The role and functions of antioxidant micronutrients such as ascorbate (vitamin C), a-tocopherol (vitamin E) and carotenoids that are provided through the diet in aging and in the prevention of age-related diseases are discussed in the present work. In general, a healthy lifestyle involving regular exercise and avoidance of tobacco or alcohol abuse are the key to the prevention of several age-related diseases including cardiovascular diseases, dementia and cancer. A balanced and regular nutrition with at least five portions of fruit and vegetables per day is a critical constituent of such a healthy lifestyle.
  28 47,093 953
Can We Prevent Parkinson’s and Alzheimer’s Disease?
NP Kedar
July-September 2003, 49(3):236-245
Parkinson’s disease (PD) and Alzheimer’s (AD) are major progressive neurological disorders, the risk of which increases with advancing age (65 years and over). In familial cases, however, early onset of disease (about 35 years) is observed. In spite of extensive basic and clinical research on PD and AD, no preventive or long-term effective treatment strategies are available. Several studies have indicated that oxidative stress is a major risk factor for the initiation and progression of sporadic PD and AD. Even a-synuclein and b-amyloid fragments that are associated with the PD and AD, respectively, mediate part of their action via oxidative stress. Therefore, reducing oxidative stress appears to be a rational choice for the prevention and reduction in the rate of progression of these neurological disorders. This review provides a brief description of the epidemiology and pathogenesis of PD and AD, and the scientific rationale for the use of multiple antioxidants in the prevention of these neurological diseases.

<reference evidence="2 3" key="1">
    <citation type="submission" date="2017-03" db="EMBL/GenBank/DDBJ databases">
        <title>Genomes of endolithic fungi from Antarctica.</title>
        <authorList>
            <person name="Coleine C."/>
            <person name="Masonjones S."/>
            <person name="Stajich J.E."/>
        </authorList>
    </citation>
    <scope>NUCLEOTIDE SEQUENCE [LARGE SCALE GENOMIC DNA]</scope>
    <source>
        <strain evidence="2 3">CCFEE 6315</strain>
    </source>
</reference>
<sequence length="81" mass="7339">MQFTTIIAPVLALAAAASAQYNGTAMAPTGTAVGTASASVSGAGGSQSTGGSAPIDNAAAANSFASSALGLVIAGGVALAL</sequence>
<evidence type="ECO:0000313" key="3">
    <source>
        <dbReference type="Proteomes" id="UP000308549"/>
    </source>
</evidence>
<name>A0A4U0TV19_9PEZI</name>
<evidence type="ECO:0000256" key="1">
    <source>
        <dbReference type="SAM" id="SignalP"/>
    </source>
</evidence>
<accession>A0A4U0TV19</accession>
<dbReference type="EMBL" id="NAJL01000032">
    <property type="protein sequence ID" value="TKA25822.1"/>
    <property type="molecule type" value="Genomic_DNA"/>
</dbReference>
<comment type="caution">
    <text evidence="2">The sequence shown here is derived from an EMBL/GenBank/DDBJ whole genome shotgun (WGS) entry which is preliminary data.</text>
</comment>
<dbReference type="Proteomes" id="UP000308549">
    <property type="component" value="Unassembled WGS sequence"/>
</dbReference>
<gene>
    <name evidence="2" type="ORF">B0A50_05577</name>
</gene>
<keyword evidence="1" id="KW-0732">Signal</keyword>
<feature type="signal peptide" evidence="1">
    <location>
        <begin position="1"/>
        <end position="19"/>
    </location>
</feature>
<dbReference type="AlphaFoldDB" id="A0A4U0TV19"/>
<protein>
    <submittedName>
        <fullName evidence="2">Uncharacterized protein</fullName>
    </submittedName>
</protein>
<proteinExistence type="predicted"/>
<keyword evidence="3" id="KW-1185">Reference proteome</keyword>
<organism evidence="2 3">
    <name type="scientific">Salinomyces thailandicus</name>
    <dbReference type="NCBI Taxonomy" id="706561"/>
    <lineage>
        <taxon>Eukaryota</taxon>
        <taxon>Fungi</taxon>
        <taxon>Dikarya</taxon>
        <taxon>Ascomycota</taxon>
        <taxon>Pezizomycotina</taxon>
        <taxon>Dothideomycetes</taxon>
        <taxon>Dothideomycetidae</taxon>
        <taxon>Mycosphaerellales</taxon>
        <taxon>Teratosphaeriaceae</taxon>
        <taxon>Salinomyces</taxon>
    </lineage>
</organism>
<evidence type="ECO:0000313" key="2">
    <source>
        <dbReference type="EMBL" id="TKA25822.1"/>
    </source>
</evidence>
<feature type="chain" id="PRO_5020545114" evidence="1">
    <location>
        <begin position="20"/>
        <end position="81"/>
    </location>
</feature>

23 50,994 782
The Nine Flavours of Open Access Scholarly Publishing
J Willinsky
July-September 2003, 49(3):263-267
  21 126,199 861
Transient Segmental Spinal Myoclonus due to Spinal Anaesthesia with Bupivacaine
Y Celik, C Bekir Demirel, S Karaca, Y Köse
July-September 2003, 49(3):286-286
  11 9,627 185
Clinical Photography: A Guide for the Clinician
JR Nayler
July-September 2003, 49(3):256-262